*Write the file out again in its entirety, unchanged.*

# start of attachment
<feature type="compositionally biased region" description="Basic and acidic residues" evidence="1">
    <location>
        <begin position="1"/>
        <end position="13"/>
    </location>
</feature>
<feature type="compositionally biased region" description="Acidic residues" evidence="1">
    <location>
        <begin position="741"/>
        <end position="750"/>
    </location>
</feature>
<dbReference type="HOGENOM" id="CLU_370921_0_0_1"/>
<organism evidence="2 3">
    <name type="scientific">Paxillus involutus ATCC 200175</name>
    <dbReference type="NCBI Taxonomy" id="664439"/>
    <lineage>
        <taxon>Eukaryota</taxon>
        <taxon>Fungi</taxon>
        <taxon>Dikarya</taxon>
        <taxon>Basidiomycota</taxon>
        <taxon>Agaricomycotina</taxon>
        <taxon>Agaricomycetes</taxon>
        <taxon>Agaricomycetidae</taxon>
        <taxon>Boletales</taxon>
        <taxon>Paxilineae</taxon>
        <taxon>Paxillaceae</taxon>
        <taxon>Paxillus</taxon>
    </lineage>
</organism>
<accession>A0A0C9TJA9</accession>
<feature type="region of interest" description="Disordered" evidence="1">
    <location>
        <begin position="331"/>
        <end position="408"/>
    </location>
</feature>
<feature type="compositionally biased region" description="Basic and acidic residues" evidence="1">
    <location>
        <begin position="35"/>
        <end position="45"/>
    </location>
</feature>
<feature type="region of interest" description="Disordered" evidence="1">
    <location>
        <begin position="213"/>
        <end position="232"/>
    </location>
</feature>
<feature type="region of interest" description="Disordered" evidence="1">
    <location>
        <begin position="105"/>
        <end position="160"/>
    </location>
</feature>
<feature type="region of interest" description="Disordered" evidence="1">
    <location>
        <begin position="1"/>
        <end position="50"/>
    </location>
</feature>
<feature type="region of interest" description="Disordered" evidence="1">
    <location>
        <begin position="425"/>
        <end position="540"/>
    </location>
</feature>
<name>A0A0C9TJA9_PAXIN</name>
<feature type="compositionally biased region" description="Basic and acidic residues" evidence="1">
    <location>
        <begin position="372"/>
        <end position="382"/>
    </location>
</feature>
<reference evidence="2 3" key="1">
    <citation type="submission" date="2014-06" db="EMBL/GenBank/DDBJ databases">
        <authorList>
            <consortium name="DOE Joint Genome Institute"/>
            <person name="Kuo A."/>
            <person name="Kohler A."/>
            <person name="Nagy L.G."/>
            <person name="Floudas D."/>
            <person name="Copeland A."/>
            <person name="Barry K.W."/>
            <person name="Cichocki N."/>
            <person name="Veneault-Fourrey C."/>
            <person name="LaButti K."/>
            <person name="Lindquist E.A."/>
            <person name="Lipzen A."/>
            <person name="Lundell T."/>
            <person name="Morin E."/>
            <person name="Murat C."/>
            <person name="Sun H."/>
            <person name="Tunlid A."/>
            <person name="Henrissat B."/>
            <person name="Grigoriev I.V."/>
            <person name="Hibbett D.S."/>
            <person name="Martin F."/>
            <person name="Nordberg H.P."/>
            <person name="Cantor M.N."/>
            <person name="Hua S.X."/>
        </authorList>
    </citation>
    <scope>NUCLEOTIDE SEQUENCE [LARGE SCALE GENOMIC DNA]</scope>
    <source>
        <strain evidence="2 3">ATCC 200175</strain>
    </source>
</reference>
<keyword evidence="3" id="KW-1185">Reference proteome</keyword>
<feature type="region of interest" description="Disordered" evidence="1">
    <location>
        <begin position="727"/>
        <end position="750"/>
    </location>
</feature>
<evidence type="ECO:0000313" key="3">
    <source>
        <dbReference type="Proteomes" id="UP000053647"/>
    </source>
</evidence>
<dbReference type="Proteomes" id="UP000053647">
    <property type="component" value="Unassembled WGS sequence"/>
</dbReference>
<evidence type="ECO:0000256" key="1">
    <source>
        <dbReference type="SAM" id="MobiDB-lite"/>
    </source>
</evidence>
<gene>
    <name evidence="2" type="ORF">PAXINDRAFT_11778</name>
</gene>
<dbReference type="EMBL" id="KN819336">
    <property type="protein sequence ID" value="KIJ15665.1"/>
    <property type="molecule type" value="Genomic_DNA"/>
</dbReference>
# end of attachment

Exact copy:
<feature type="compositionally biased region" description="Basic and acidic residues" evidence="1">
    <location>
        <begin position="1"/>
        <end position="13"/>
    </location>
</feature>
<feature type="compositionally biased region" description="Acidic residues" evidence="1">
    <location>
        <begin position="741"/>
        <end position="750"/>
    </location>
</feature>
<dbReference type="HOGENOM" id="CLU_370921_0_0_1"/>
<organism evidence="2 3">
    <name type="scientific">Paxillus involutus ATCC 200175</name>
    <dbReference type="NCBI Taxonomy" id="664439"/>
    <lineage>
        <taxon>Eukaryota</taxon>
        <taxon>Fungi</taxon>
        <taxon>Dikarya</taxon>
        <taxon>Basidiomycota</taxon>
        <taxon>Agaricomycotina</taxon>
        <taxon>Agaricomycetes</taxon>
        <taxon>Agaricomycetidae</taxon>
        <taxon>Boletales</taxon>
        <taxon>Paxilineae</taxon>
        <taxon>Paxillaceae</taxon>
        <taxon>Paxillus</taxon>
    </lineage>
</organism>
<accession>A0A0C9TJA9</accession>
<feature type="region of interest" description="Disordered" evidence="1">
    <location>
        <begin position="331"/>
        <end position="408"/>
    </location>
</feature>
<feature type="compositionally biased region" description="Basic and acidic residues" evidence="1">
    <location>
        <begin position="35"/>
        <end position="45"/>
    </location>
</feature>
<feature type="region of interest" description="Disordered" evidence="1">
    <location>
        <begin position="213"/>
        <end position="232"/>
    </location>
</feature>
<feature type="region of interest" description="Disordered" evidence="1">
    <location>
        <begin position="105"/>
        <end position="160"/>
    </location>
</feature>
<feature type="region of interest" description="Disordered" evidence="1">
    <location>
        <begin position="1"/>
        <end position="50"/>
    </location>
</feature>
<feature type="region of interest" description="Disordered" evidence="1">
    <location>
        <begin position="425"/>
        <end position="540"/>
    </location>
</feature>
<name>A0A0C9TJA9_PAXIN</name>
<feature type="compositionally biased region" description="Basic and acidic residues" evidence="1">
    <location>
        <begin position="372"/>
        <end position="382"/>
    </location>
</feature>
<reference evidence="2 3" key="1">
    <citation type="submission" date="2014-06" db="EMBL/GenBank/DDBJ databases">
        <authorList>
            <consortium name="DOE Joint Genome Institute"/>
            <person name="Kuo A."/>
            <person name="Kohler A."/>
            <person name="Nagy L.G."/>
            <person name="Floudas D."/>
            <person name="Copeland A."/>
            <person name="Barry K.W."/>
            <person name="Cichocki N."/>
            <person name="Veneault-Fourrey C."/>
            <person name="LaButti K."/>
            <person name="Lindquist E.A."/>
            <person name="Lipzen A."/>
            <person name="Lundell T."/>
            <person name="Morin E."/>
            <person name="Murat C."/>
            <person name="Sun H."/>
            <person name="Tunlid A."/>
            <person name="Henrissat B."/>
            <person name="Grigoriev I.V."/>
            <person name="Hibbett D.S."/>
            <person name="Martin F."/>
            <person name="Nordberg H.P."/>
            <person name="Cantor M.N."/>
            <person name="Hua S.X."/>
        </authorList>
    </citation>
    <scope>NUCLEOTIDE SEQUENCE [LARGE SCALE GENOMIC DNA]</scope>
    <source>
        <strain evidence="2 3">ATCC 200175</strain>
    </source>
</reference>
<keyword evidence="3" id="KW-1185">Reference proteome</keyword>
<feature type="region of interest" description="Disordered" evidence="1">
    <location>
        <begin position="727"/>
        <end position="750"/>
    </location>
</feature>
<evidence type="ECO:0000313" key="3">
    <source>
        <dbReference type="Proteomes" id="UP000053647"/>
    </source>
</evidence>
<dbReference type="Proteomes" id="UP000053647">
    <property type="component" value="Unassembled WGS sequence"/>
</dbReference>
<evidence type="ECO:0000256" key="1">
    <source>
        <dbReference type="SAM" id="MobiDB-lite"/>
    </source>
</evidence>
<gene>
    <name evidence="2" type="ORF">PAXINDRAFT_11778</name>
</gene>
<dbReference type="EMBL" id="KN819336">
    <property type="protein sequence ID" value="KIJ15665.1"/>
    <property type="molecule type" value="Genomic_DNA"/>
</dbReference>